Joe Biden Joins the Goofy Brigade: In Lieu of More Gun Control for Colorado, He Calls the Offering of Prayers 'Outrageous'


Just days ago, Joe Biden became the latest politician to castigate the offering of prayers in response to tragedy.

Speaking at a lunch with Los Angeles Mayor Eric Garcetti Wednesday, the 2020 hopeful referenced the terrible Colorado shooting, in which student Kendrick Castillo was fatally shot while charging a gunman and throwing him against a wall. For more on that situation, please see here.


Joe claimed it’s “outrageous that we still only talk about offering prayers.”

Of course, when a Democratic politician uses such words regarding a crime involving a firearm, what they really mean is that it’s inexcusable for the world not to enact left-wing legislation, aka gun control.

Therefore, the statement is actually, “It’s outrageous that we’re not all Democrats.”

Here’s what he had to say:

“[I]t’s outrageous — it’s outrageous that we still only talk about offering prayers. Look, I don’t know enough detail to know — maybe you guys do — about whether or not, what kind of weapon was used, what the background checks were of the detail. But the idea the we don’t have universal background checks, the idea that we don’t outlaw a number of the weapons that I was able to get outlawed in the crime bill, from large magazines and assault weapons, this is crazy. By the way, it has no — it doesn’t impact on the First, the Second Amendment at all.”

Speaking of “by the way”: By the way, handguns are used in the majority of crimes, not “assault weapons” using large magazines.

The former vice president then moved to trigger locks:

“Look, if you left your car out there with the keys in it, and some kid took it? You’re gonna be sued for that and responsible. Why in God’s name — I don’t know where the gun came from, but if the gun came from somebody who didn’t have a trigger lock on it and the person doesn’t own it, they should be held responsible. It’s a requirement for public safety; it’s necessary. … The idea we have to rely on a young man throwing his body in front of, you know, someone who’s firing on our children? It’s just bizarre.”


Joe’s polishin’ his presidential shoes. But is the dismissal of prayer and the glomming onto a teen’s murder in order to push for trigger locks the best way to do so? Maybe it is.

CNN host Chris Cuomo’s surely on board; he responded to November’s 12-casualty Thousand Oaks shooting thusly:

“’First, I would like to offer my thoughts and prayers.’ Because that’s what you do when you offer, thoughts and prayers. You mock those who lost loved ones, because if you gave it any thought at all, you would never walk away from any of these without figuring out a better way to deal with them. And prayer — you think leaving it to God is the answer? ‘We pray for strength; we pray for wisdom; for resolve.’ But we clearly don’t want to act on any of those here. So what are you praying for?”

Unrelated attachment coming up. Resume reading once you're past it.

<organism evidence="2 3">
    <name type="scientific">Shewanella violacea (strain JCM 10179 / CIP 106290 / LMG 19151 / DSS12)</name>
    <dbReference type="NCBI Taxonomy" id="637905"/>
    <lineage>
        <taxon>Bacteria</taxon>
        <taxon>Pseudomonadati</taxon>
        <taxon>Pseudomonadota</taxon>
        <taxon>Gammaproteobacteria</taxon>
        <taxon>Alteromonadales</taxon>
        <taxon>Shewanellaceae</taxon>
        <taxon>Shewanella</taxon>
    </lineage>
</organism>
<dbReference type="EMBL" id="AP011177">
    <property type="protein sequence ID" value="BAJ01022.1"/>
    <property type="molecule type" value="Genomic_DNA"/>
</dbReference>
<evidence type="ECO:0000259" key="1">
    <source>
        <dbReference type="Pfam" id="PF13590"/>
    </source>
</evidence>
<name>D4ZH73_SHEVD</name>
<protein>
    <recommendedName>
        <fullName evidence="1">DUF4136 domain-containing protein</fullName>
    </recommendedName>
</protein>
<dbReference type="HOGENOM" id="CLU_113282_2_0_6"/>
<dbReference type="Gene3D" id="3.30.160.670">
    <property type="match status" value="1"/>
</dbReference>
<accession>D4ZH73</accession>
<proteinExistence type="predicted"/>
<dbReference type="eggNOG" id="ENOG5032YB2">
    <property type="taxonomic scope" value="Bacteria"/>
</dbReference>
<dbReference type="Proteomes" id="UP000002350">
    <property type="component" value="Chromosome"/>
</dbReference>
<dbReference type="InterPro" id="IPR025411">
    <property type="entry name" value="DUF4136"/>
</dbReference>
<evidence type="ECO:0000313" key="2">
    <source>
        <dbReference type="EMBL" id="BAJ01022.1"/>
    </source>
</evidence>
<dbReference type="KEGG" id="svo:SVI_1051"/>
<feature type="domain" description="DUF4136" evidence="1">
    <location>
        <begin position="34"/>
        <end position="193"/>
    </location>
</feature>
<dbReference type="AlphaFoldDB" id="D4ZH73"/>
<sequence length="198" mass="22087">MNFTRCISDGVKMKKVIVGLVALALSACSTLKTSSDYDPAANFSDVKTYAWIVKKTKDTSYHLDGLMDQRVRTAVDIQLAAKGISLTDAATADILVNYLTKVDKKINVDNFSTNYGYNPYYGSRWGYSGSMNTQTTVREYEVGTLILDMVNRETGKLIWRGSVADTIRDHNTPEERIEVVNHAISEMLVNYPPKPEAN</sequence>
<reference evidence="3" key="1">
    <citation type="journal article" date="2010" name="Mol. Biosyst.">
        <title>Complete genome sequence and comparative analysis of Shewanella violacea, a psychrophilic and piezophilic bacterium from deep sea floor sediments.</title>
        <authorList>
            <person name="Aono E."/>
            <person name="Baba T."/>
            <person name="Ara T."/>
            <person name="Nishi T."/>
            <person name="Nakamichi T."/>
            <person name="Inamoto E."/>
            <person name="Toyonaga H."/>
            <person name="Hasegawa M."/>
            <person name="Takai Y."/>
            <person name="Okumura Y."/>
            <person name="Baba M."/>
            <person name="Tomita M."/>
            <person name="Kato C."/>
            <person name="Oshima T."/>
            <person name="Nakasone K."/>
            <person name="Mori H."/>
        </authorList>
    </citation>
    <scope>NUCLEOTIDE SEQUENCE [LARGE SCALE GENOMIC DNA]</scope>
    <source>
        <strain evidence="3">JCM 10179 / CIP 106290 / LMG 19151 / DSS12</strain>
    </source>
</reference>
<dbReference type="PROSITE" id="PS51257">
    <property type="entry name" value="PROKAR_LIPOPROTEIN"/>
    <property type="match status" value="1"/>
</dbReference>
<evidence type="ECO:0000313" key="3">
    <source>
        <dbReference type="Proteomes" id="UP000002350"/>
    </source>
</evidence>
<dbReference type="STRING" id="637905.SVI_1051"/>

Democrats used to publicly value communication with a Creator. Consider this Inaugural Invocation from Billy Graham:

“And now, on this twentieth day of January, 1993, we commit to you President-elect (Bill) Clinton and Vice-President-elect (Al) Gore, who you have permitted to take leadership at this critical time in our nation’s history. Help them always to see the office to which they’ve been elected as a sacred trust from you. We pray that you will bless their wives who will share so much of the responsibility and burdens. Make President-elect Clinton know that he is never really alone but that the eternal God can be his refuge and he can turn to you in every circumstance. Give him the wisdom you’ve promised to whose who ask and the strength that you alone can give. We thank you for his predecessor President Bush and the dedication he gave to this office. Bless him as he and Mrs. Bush continue their dedicated service to our country in other spheres. We commit this inaugural ceremony to you and ask that the memory of this event may always remind us to pray for our leaders. I pray this in the name of the one that’s called Wonderful Counselor, Mighty God, the Everlasting Father and the Prince of Peace. Amen.”


Billy Graham was — it should be noted — a Democrat.

We’ve come far. But not in the good kind of way.

I don’t think the Joe’s intent was to say prayer is a bad thing, but the tactic is lame. Will his rhetoric bolster chances for an Oval Office triumph? And should people talk into microphones while they eat? I lean toward No on both counts.

Joe did get manage to get in some jabs at Trump, including a bunt of this softball: A report goofily asked, “Mr. Vice President, are we in a constitutional crisis  at this point?” JB offered the ominous “It will depend on how the administration acts from here.”



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